After the stress, we moored at the services, emptied holding tanks, watered and had lunch. There are rubbish bins in the car park. The three miles to Queen's Head, over Perry Aqueduct and past old arm and bridges at Heath Houses, is fairly overgrown and rural. We enjoyed a drink in the cool of the pub bar, before sitting in the shade of trees at the nearby visitor moorings, reading in the evening sun, accompanied by glasses of red wine! :)

Tuesday 26 June 2018:Mongomery Canal: Queen's Head to Maesbury Marsh (3 locks, 3 miles)
The road noise is noticeable at the moorings close by the Queen's Head pub, but not horrendous. We used the council rubbish bins in the car park opposite the pub. John checked oil and we set off in glorious sunshine to Aston top lock, half a mile away. The three locks are about 500 yards apart. Only the middle one has a footbridge for the lockwheeler, sadly. Land & Water diggers were busy making the ponds parallel to the canal, creating nature reserves alongside, fed from the canal. We saw plenty of joggers and dog walkers. The canal itself is rather overgrown hereabouts, so John amused himself snapping off low bits of vegetation. Reaching Maesbury Marsh, there are several mooring spots: opposite the bone mil before bridge 79 and the Services just after;utside Canal Central, after bridge 80; and a hundred yards further on. You can't moor near the lift bridge, which Liana found faulty and difficult to raise: She had to keep stopping and starting, which took longer. John passed through, winded Annie 250 yards away at Gronwen Wharf and returned to moor outside Canal Central, which was closed, to our disappointment. We had a nice salad lunch on board Annie, then wrote / typed our diary and blog in the shade. Later, as the day cooled, we walked up the canal to Crickheath Wharf, the next target for renovation.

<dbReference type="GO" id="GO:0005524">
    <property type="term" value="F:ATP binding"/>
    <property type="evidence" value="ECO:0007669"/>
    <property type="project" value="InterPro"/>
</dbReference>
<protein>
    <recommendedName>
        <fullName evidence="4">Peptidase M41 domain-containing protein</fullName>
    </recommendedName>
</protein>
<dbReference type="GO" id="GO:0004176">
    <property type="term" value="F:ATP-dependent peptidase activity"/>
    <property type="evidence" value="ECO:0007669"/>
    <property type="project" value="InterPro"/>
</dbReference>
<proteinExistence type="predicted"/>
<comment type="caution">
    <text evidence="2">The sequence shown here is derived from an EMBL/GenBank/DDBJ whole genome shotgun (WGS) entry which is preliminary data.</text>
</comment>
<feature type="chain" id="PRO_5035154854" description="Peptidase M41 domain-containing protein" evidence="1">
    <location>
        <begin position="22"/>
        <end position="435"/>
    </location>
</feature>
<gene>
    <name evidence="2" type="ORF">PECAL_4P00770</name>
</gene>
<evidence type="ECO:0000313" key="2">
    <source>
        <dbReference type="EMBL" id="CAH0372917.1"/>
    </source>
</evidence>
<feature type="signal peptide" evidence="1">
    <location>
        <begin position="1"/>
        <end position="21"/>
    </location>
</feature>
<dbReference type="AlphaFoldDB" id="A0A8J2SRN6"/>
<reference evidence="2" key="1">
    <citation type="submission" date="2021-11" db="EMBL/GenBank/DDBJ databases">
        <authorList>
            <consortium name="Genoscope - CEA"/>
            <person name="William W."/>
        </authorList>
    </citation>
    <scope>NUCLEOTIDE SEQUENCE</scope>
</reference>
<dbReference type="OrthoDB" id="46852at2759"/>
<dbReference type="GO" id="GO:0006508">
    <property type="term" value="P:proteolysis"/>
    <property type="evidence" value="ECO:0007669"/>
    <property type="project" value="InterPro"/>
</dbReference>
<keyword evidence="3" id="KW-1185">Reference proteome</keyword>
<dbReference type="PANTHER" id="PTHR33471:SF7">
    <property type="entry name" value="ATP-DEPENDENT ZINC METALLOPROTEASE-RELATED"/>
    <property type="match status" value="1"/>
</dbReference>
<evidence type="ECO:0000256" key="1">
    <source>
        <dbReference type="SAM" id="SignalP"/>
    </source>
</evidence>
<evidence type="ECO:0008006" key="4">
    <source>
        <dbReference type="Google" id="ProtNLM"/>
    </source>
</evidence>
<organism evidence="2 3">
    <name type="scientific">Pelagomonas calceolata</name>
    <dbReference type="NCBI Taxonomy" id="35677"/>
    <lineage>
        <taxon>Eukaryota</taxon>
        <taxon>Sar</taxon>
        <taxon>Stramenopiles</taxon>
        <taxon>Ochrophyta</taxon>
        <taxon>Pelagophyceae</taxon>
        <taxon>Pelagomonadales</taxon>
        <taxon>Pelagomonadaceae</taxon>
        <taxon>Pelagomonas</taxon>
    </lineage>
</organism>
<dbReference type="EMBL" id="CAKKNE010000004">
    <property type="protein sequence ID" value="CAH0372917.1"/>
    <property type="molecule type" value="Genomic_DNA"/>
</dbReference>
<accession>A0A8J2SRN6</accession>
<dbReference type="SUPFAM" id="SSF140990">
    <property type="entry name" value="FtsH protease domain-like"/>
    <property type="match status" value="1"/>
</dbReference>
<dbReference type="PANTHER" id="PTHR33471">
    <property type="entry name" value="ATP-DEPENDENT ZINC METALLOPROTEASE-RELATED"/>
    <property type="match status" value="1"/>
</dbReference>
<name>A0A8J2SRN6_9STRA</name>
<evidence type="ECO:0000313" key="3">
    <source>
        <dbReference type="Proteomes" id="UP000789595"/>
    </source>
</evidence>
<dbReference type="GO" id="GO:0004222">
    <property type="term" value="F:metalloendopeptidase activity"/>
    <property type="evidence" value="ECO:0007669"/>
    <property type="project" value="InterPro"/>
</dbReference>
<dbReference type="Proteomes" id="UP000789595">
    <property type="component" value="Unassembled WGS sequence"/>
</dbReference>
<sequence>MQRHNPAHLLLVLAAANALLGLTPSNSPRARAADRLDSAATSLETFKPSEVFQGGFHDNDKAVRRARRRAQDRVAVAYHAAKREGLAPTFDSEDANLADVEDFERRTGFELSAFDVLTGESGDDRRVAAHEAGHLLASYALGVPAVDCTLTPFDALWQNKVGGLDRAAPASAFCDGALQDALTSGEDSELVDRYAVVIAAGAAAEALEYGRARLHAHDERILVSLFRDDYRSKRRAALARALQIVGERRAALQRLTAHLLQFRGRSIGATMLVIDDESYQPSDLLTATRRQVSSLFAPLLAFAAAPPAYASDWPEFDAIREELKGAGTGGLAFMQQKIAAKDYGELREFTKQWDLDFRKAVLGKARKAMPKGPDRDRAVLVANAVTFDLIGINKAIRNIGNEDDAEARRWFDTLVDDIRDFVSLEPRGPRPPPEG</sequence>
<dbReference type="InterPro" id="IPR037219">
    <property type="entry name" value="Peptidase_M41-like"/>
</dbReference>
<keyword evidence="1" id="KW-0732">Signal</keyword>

walking past Gronwen Wharf and winding hole towards Crickheath

Bridge 82 is in water after Gronwen Wharf, but you can't wind
lift bridge 82A withloads of  big fish

Bridge 83 is in water but blocked
water ends at Bridge 84, but you can see the work progressing just beyond

looking back at bridge 84, showing the new lining work

Wednesday 27 June: leaving the Montgomery Canal,  Maesbury to Frankton and Ellesmere (11 miles, 8 locks)
Liana was up first for a change. We set off in the cool of the morning, and soon reached Aston locks, which were set against us. Past Queen's Head and Heath Houses, the canal is overgrown and shady to Graham Palmer lock. Above this the pound was very low, -350mm (14 inches old money) on the measure near the services, so we had to approach the locks slowly, keeping in the middle, but still grounded. However, a fellow boater came down and explained that the lock keeper was letting down extra lock fulls to fill the intermediate lock pounds and keep them full. Each time water was released from the bottom lock, we could edge closer and moor. While we had to wait, communication was good, and we knew that the lock keeper was doing all the right things, which was wonderful after our difficult experience coming down on Monday. Well done, this lock keeper!
Our trip to Ellesmere was uneventful but pretty. Coffee at the Cherry Tree tea shop, Tescos and World Cup completed the day. Oops, forgot to say that Germany were knocked out of the World Cup by South Korea!